Chickens: RIR

RIR stands for Rhode Island Reds.

In February, I had lunch with my old Stake President and joked with him that after lunch, I was going to go pick up some chicks.  Even after I explained that I was going to literally go pick up baby chickens, no laugh… Maybe a bit of a forced smile…

And indeed that is what I did.  I went to a feed store and picked up 4 Rhode Island Reds.  It was between them and the Black Austrolorp after doing some research on chicken breeds.  On, I basically searched for docile chickens with highest egg laying rate.  4 female chickens is the legal limit in the City of Federal Way, so I maxed out.

When I first got the chickens, they must have been just a few days old.  They were so tiny and fragile.  In contrast, Andrew was not.  He was a lumbering giant in the world of baby chicks.  I was almost sure that the chicks were not robust enough that all 4 would survive Andrew’s handling.  Surprisingly, they’ve all made it!  (So far…)

Baby Chickens 2012-02-24 013Baby Chickens 2012-02-24 009

Until April, we’ve kept them in a plastic bin with some cedar shavings for bedding.  They had a 1-gallon water dispenser and a food trough which we kept full of chicken feed (corn).   We also had to keep a heat lamp on them.  Apparently, baby chicks are pretty sensitive to cold.   This arrangement worked pretty well.  I had to refresh everything about twice/week.  They lived in the laundry room until they were about 3 weeks old.  At that point, they were no longer the cute little chicks.  Caleb described them as “teenage” chickens.  Most of their feathers had come in, and none of their chick fuzz remained.  They were probably about 3-4 times their initial size.  Chickens grow FAST!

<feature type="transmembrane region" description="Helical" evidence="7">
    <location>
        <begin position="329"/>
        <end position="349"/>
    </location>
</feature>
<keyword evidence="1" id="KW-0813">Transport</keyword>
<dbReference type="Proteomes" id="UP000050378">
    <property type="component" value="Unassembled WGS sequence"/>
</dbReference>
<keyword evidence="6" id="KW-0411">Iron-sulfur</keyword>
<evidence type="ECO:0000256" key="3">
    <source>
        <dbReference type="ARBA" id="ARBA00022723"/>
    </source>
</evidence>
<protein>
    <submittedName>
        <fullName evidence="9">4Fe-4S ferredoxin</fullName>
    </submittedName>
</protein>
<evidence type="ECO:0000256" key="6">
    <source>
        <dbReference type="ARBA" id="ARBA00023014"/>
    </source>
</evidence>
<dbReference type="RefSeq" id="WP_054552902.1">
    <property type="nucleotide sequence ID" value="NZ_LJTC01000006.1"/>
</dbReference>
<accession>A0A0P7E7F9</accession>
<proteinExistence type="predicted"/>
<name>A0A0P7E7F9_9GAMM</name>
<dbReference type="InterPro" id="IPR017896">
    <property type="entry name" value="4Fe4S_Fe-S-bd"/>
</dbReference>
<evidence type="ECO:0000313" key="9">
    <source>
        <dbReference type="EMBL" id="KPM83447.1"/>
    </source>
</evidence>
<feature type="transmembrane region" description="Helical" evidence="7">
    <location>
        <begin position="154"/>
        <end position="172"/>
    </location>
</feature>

At about 3 weeks, the wife started complaining about the “chicken smell” and they were evicted to the garage.  The weather was still cold, but the heat lamp was sufficient for them.   We had to upgrade their bin to something a bit bigger.  Around week 4, they were starting to flap their wings and it was clear they could just jump out of the bin.  We fashioned a chicken wire lid for the top of the bin, and that worked well. 

I spent several weekends in April building a chicken coop.  Last weekend, it was finally complete, and the chickens now live outdoors. 


My biggest fear has been that we’d lose them to predators.  The morning after the first night outdoors, I went out back to check on the chickens.  To my horror, there was one chicken by the sliding glass door… OH NO!  How did she get here?  I quickly picked her up and went to the chicken coop.  The chicken wire looked like it was torn open!  I checked inside the coop, and there was one other chicken… I thought my fears had been realized.  I checked for signs of struggle (e.g. blood), but curiously there was nothing. 

I had to leave for a church meeting, so I told my mom and headed out.  On my way to the meeting, my mom called and let me know that Caleb found the other chickens in the neighbor’s yard.  Whew… Mental note:  Reinforce chicken wire.  Since then, no other incidents.

So far, they’ve been pretty fun.  We made a large chicken run (made of chicken wire and PVC pipes) that we let them run around in.  The kids love finding bugs and worms for them to eat.  They’ve also been good kitchen scrap eaters.  They’re favorite so far seems like pizza crusts… Lucky for them, since our kids seem to have an allergy to the outer 1 inch of any pizza…

Also, our family eats a lot of chicken.. and we seem to have a lot of chicken leftovers… but I just can’t bring myself to give it to them… Something just feels inherently wrong with that… Feeding chickens chicken…

Maybe they’d love it… “Hey Henrietta, you HAVE to try some of this food that came in the big red bucket… I don’t know what it is… but it’s delicious!” 

For now, no cannibalism at the Hyun home…

I’ve read that they’re supposed to start laying eggs in 6 months… so hopefully in July, we’ll have some good news on egg production.    Hopefully we can keep them alive until then..